NotesFAQContact Us
Search Tips
ERIC Number: ED551023
Record Type: Non-Journal
Publication Date: 2012
Pages: 295
Abstractor: As Provided
Reference Count: N/A
ISBN: 978-1-2677-1972-0
Preservice Teachers on Study Abroad: A Site for Developing New Pedagogical Perspectives on Teaching Non-White Students
Aglazor, Genevieve N.
ProQuest LLC, Ph.D. Dissertation, Purdue University
Preparing White teachers to work in diverse, high needs, low income schools with high minority enrollments is one of the greatest challenges facing teacher education programs in U.S. colleges and universities in this era of education reform. Researchers have identified some of the factors that contribute to this challenge: deeply entrenched beliefs that preservice teachers bring to teacher education; their resistance to current notions of multicultural education; and a lack of consensus about the most efficient approach in addressing these factors. The reality in U.S. schools today is that the foreign born population has increased rapidly due to large scale immigration (U.S. Census, 2010), while the teaching force has remained predominantly White and middle class. Statistically, most foreign-born immigrants tend to settle in urban cities; hence urban schools have the highest number of minority, non-English speaking and low income students, resulting in an upsurge in minority student enrollment in urban, suburban, and some rural public schools. When White teachers who attended rural or suburban schools find themselves in urban classrooms populated with culturally, ethnically, and linguistically diverse students, they are unprepared and ill-equipped to connect and work successfully with them. This racial, cultural, ethnic, and linguistic dichotomy between xvi teachers and minority students has consequences for all involved. The research literature suggests that unless preservice teachers are exposed to multicultural experiences in addition to their courses, the racial gap between minority students and teachers will continue to widen. The victims of this seemingly harmless dynamic are affected by the widening of the academic gap between White and minority students and further marginalization of the minority population. This study explores how sending preservice teachers to study abroad--taking them out of their element--can be an effective approach to giving them hands-on practice in both learning as minorities and learning to work with minority students. [The dissertation citations contained here are published with the permission of ProQuest LLC. Further reproduction is prohibited without permission. Copies of dissertations may be obtained by Telephone (800) 1-800-521-0600. Web page:]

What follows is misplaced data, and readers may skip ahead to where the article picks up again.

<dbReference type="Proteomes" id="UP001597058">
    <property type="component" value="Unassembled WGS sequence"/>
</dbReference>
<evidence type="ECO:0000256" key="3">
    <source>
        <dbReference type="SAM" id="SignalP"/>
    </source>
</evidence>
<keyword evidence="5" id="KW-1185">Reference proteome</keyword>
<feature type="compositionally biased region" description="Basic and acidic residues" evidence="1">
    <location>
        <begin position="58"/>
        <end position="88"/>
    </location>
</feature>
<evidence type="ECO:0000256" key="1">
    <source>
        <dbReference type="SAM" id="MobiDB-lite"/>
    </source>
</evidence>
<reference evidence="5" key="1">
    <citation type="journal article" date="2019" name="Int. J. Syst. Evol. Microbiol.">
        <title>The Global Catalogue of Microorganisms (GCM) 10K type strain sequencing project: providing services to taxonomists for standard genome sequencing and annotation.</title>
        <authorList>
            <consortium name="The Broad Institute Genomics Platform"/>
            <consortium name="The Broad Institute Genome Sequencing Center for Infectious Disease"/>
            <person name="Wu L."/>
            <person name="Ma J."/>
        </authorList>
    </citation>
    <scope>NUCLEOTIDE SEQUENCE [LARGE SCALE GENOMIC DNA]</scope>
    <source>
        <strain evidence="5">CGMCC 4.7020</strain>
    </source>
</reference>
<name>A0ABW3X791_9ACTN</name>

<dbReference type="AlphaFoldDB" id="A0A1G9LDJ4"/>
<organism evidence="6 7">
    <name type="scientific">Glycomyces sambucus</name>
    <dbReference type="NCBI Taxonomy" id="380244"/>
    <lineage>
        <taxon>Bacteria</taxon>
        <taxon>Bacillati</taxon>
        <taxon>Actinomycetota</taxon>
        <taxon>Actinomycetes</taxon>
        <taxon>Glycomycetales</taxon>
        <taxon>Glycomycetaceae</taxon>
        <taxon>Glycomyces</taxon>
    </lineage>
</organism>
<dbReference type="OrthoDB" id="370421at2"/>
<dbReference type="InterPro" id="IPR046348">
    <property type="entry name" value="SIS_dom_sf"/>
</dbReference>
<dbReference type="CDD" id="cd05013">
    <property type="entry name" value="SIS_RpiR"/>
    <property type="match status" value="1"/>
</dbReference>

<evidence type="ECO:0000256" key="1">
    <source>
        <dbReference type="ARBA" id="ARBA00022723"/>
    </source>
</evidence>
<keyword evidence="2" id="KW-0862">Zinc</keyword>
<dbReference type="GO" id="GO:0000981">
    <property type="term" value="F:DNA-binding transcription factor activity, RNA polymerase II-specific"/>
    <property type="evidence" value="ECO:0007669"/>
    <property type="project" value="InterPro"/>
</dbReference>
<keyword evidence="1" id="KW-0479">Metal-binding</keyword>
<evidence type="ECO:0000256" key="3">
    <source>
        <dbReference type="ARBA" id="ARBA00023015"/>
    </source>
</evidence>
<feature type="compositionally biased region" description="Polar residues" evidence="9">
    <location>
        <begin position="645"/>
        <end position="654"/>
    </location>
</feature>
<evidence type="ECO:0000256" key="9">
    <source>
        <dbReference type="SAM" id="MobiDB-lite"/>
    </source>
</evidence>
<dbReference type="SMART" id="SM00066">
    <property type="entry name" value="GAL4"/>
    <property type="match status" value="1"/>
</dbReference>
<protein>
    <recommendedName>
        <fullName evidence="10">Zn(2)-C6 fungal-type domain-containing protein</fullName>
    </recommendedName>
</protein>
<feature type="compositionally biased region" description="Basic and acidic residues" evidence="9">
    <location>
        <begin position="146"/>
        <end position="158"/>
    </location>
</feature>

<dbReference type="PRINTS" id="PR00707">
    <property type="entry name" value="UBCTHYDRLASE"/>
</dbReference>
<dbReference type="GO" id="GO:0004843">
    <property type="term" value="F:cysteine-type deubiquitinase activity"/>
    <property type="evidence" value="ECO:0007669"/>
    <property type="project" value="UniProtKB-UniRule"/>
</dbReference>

ProQuest LLC. 789 East Eisenhower Parkway, P.O. Box 1346, Ann Arbor, MI 48106. Tel: 800-521-0600; Web site:
Publication Type: Dissertations/Theses - Doctoral Dissertations
Education Level: Higher Education; Postsecondary Education
Audience: N/A
Language: English
Sponsor: N/A
Authoring Institution: N/A